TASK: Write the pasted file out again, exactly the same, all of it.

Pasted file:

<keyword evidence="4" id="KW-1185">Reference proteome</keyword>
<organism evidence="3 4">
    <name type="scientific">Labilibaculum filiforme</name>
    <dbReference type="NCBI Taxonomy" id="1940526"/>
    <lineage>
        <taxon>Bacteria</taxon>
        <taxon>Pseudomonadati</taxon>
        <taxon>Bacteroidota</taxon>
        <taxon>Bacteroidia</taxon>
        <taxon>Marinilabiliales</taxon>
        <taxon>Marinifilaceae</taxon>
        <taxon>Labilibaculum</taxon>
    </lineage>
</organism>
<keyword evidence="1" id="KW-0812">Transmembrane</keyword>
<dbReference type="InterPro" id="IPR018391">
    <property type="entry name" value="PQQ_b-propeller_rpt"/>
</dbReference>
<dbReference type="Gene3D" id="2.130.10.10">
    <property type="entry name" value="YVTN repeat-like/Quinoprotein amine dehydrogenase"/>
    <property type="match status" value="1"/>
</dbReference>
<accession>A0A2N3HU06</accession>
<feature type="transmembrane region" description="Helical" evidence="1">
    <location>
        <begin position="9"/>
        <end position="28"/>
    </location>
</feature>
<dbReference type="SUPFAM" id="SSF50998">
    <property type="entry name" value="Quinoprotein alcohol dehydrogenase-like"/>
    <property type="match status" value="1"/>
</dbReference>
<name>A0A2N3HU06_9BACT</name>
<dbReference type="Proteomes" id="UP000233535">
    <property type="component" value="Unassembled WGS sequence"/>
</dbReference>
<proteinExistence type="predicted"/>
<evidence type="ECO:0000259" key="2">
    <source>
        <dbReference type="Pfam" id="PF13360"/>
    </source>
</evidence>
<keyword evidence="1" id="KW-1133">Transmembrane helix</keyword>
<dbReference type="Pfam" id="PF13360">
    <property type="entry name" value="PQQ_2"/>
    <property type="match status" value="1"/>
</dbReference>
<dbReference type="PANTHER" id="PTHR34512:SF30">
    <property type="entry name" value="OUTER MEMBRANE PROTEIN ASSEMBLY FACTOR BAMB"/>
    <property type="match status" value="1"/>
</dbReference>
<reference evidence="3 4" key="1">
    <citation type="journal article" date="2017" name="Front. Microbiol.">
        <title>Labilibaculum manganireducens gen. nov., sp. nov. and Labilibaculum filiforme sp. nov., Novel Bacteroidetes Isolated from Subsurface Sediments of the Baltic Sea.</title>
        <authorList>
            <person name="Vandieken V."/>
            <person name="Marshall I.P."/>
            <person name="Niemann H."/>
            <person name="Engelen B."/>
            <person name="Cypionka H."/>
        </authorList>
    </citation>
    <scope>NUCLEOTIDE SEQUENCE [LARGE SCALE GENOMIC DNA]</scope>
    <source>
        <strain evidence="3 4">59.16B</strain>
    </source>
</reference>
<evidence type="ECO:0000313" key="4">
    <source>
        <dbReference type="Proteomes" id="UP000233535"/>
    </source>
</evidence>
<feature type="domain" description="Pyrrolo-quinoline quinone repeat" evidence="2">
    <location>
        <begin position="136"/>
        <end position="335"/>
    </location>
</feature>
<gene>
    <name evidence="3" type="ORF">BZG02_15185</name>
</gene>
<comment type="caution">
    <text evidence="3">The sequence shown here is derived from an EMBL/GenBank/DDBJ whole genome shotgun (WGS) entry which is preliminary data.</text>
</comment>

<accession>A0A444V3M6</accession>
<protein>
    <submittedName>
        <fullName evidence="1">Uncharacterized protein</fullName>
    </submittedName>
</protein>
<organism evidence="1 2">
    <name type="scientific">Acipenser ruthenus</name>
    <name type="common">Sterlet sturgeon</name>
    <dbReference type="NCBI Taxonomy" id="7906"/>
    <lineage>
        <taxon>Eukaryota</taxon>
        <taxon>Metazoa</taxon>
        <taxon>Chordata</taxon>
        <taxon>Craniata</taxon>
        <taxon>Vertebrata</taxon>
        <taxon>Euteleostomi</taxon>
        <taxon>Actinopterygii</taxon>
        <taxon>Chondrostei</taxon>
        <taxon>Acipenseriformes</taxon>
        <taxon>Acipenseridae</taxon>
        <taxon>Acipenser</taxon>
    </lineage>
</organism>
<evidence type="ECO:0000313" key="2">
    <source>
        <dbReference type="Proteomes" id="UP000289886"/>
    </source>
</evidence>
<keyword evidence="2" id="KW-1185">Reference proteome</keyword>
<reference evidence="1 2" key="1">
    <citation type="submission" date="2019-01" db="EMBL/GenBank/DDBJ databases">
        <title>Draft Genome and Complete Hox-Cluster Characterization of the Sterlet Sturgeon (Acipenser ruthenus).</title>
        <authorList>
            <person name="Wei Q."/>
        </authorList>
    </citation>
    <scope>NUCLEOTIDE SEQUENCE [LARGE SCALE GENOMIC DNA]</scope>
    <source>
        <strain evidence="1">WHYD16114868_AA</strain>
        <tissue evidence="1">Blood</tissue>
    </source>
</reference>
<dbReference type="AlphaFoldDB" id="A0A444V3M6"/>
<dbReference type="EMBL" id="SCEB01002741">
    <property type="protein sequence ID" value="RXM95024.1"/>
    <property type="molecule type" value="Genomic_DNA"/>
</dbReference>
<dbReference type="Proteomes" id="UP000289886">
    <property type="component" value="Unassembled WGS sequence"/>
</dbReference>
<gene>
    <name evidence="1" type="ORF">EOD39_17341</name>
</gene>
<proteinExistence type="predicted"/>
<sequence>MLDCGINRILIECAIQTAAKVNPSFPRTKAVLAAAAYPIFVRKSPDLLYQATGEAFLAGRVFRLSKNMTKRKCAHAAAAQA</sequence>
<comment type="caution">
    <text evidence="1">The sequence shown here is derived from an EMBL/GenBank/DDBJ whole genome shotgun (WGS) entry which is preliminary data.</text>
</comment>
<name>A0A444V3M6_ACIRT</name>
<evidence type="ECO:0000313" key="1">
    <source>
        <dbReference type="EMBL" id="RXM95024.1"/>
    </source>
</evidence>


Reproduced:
<keyword evidence="4" id="KW-1185">Reference proteome</keyword>
<organism evidence="3 4">
    <name type="scientific">Labilibaculum filiforme</name>
    <dbReference type="NCBI Taxonomy" id="1940526"/>
    <lineage>
        <taxon>Bacteria</taxon>
        <taxon>Pseudomonadati</taxon>
        <taxon>Bacteroidota</taxon>
        <taxon>Bacteroidia</taxon>
        <taxon>Marinilabiliales</taxon>
        <taxon>Marinifilaceae</taxon>
        <taxon>Labilibaculum</taxon>
    </lineage>
</organism>
<keyword evidence="1" id="KW-0812">Transmembrane</keyword>
<dbReference type="InterPro" id="IPR018391">
    <property type="entry name" value="PQQ_b-propeller_rpt"/>
</dbReference>
<dbReference type="Gene3D" id="2.130.10.10">
    <property type="entry name" value="YVTN repeat-like/Quinoprotein amine dehydrogenase"/>
    <property type="match status" value="1"/>
</dbReference>
<accession>A0A2N3HU06</accession>
<feature type="transmembrane region" description="Helical" evidence="1">
    <location>
        <begin position="9"/>
        <end position="28"/>
    </location>
</feature>
<dbReference type="SUPFAM" id="SSF50998">
    <property type="entry name" value="Quinoprotein alcohol dehydrogenase-like"/>
    <property type="match status" value="1"/>
</dbReference>
<name>A0A2N3HU06_9BACT</name>
<dbReference type="Proteomes" id="UP000233535">
    <property type="component" value="Unassembled WGS sequence"/>
</dbReference>
<proteinExistence type="predicted"/>
<evidence type="ECO:0000259" key="2">
    <source>
        <dbReference type="Pfam" id="PF13360"/>
    </source>
</evidence>
<keyword evidence="1" id="KW-1133">Transmembrane helix</keyword>
<dbReference type="Pfam" id="PF13360">
    <property type="entry name" value="PQQ_2"/>
    <property type="match status" value="1"/>
</dbReference>
<dbReference type="PANTHER" id="PTHR34512:SF30">
    <property type="entry name" value="OUTER MEMBRANE PROTEIN ASSEMBLY FACTOR BAMB"/>
    <property type="match status" value="1"/>
</dbReference>
<reference evidence="3 4" key="1">
    <citation type="journal article" date="2017" name="Front. Microbiol.">
        <title>Labilibaculum manganireducens gen. nov., sp. nov. and Labilibaculum filiforme sp. nov., Novel Bacteroidetes Isolated from Subsurface Sediments of the Baltic Sea.</title>
        <authorList>
            <person name="Vandieken V."/>
            <person name="Marshall I.P."/>
            <person name="Niemann H."/>
            <person name="Engelen B."/>
            <person name="Cypionka H."/>
        </authorList>
    </citation>
    <scope>NUCLEOTIDE SEQUENCE [LARGE SCALE GENOMIC DNA]</scope>
    <source>
        <strain evidence="3 4">59.16B</strain>
    </source>
</reference>
<evidence type="ECO:0000313" key="4">
    <source>
        <dbReference type="Proteomes" id="UP000233535"/>
    </source>
</evidence>
<feature type="domain" description="Pyrrolo-quinoline quinone repeat" evidence="2">
    <location>
        <begin position="136"/>
        <end position="335"/>
    </location>
</feature>
<gene>
    <name evidence="3" type="ORF">BZG02_15185</name>
</gene>
<comment type="caution">
    <text evidence="3">The sequence shown here is derived from an EMBL/GenBank/DDBJ whole genome shotgun (WGS) entry which is preliminary data.</text>
</comment>

<accession>A0A444V3M6</accession>
<protein>
    <submittedName>
        <fullName evidence="1">Uncharacterized protein</fullName>
    </submittedName>
</protein>
<organism evidence="1 2">
    <name type="scientific">Acipenser ruthenus</name>
    <name type="common">Sterlet sturgeon</name>
    <dbReference type="NCBI Taxonomy" id="7906"/>
    <lineage>
        <taxon>Eukaryota</taxon>
        <taxon>Metazoa</taxon>
        <taxon>Chordata</taxon>
        <taxon>Craniata</taxon>
        <taxon>Vertebrata</taxon>
        <taxon>Euteleostomi</taxon>
        <taxon>Actinopterygii</taxon>
        <taxon>Chondrostei</taxon>
        <taxon>Acipenseriformes</taxon>
        <taxon>Acipenseridae</taxon>
        <taxon>Acipenser</taxon>
    </lineage>
</organism>
<evidence type="ECO:0000313" key="2">
    <source>
        <dbReference type="Proteomes" id="UP000289886"/>
    </source>
</evidence>
<keyword evidence="2" id="KW-1185">Reference proteome</keyword>
<reference evidence="1 2" key="1">
    <citation type="submission" date="2019-01" db="EMBL/GenBank/DDBJ databases">
        <title>Draft Genome and Complete Hox-Cluster Characterization of the Sterlet Sturgeon (Acipenser ruthenus).</title>
        <authorList>
            <person name="Wei Q."/>
        </authorList>
    </citation>
    <scope>NUCLEOTIDE SEQUENCE [LARGE SCALE GENOMIC DNA]</scope>
    <source>
        <strain evidence="1">WHYD16114868_AA</strain>
        <tissue evidence="1">Blood</tissue>
    </source>
</reference>
<dbReference type="AlphaFoldDB" id="A0A444V3M6"/>
<dbReference type="EMBL" id="SCEB01002741">
    <property type="protein sequence ID" value="RXM95024.1"/>
    <property type="molecule type" value="Genomic_DNA"/>
</dbReference>
<dbReference type="Proteomes" id="UP000289886">
    <property type="component" value="Unassembled WGS sequence"/>
</dbReference>
<gene>
    <name evidence="1" type="ORF">EOD39_17341</name>
</gene>
<proteinExistence type="predicted"/>
<sequence>MLDCGINRILIECAIQTAAKVNPSFPRTKAVLAAAAYPIFVRKSPDLLYQATGEAFLAGRVFRLSKNMTKRKCAHAAAAQA</sequence>
<comment type="caution">
    <text evidence="1">The sequence shown here is derived from an EMBL/GenBank/DDBJ whole genome shotgun (WGS) entry which is preliminary data.</text>
</comment>
<name>A0A444V3M6_ACIRT</name>
<evidence type="ECO:0000313" key="1">
    <source>
        <dbReference type="EMBL" id="RXM95024.1"/>
    </source>
</evidence>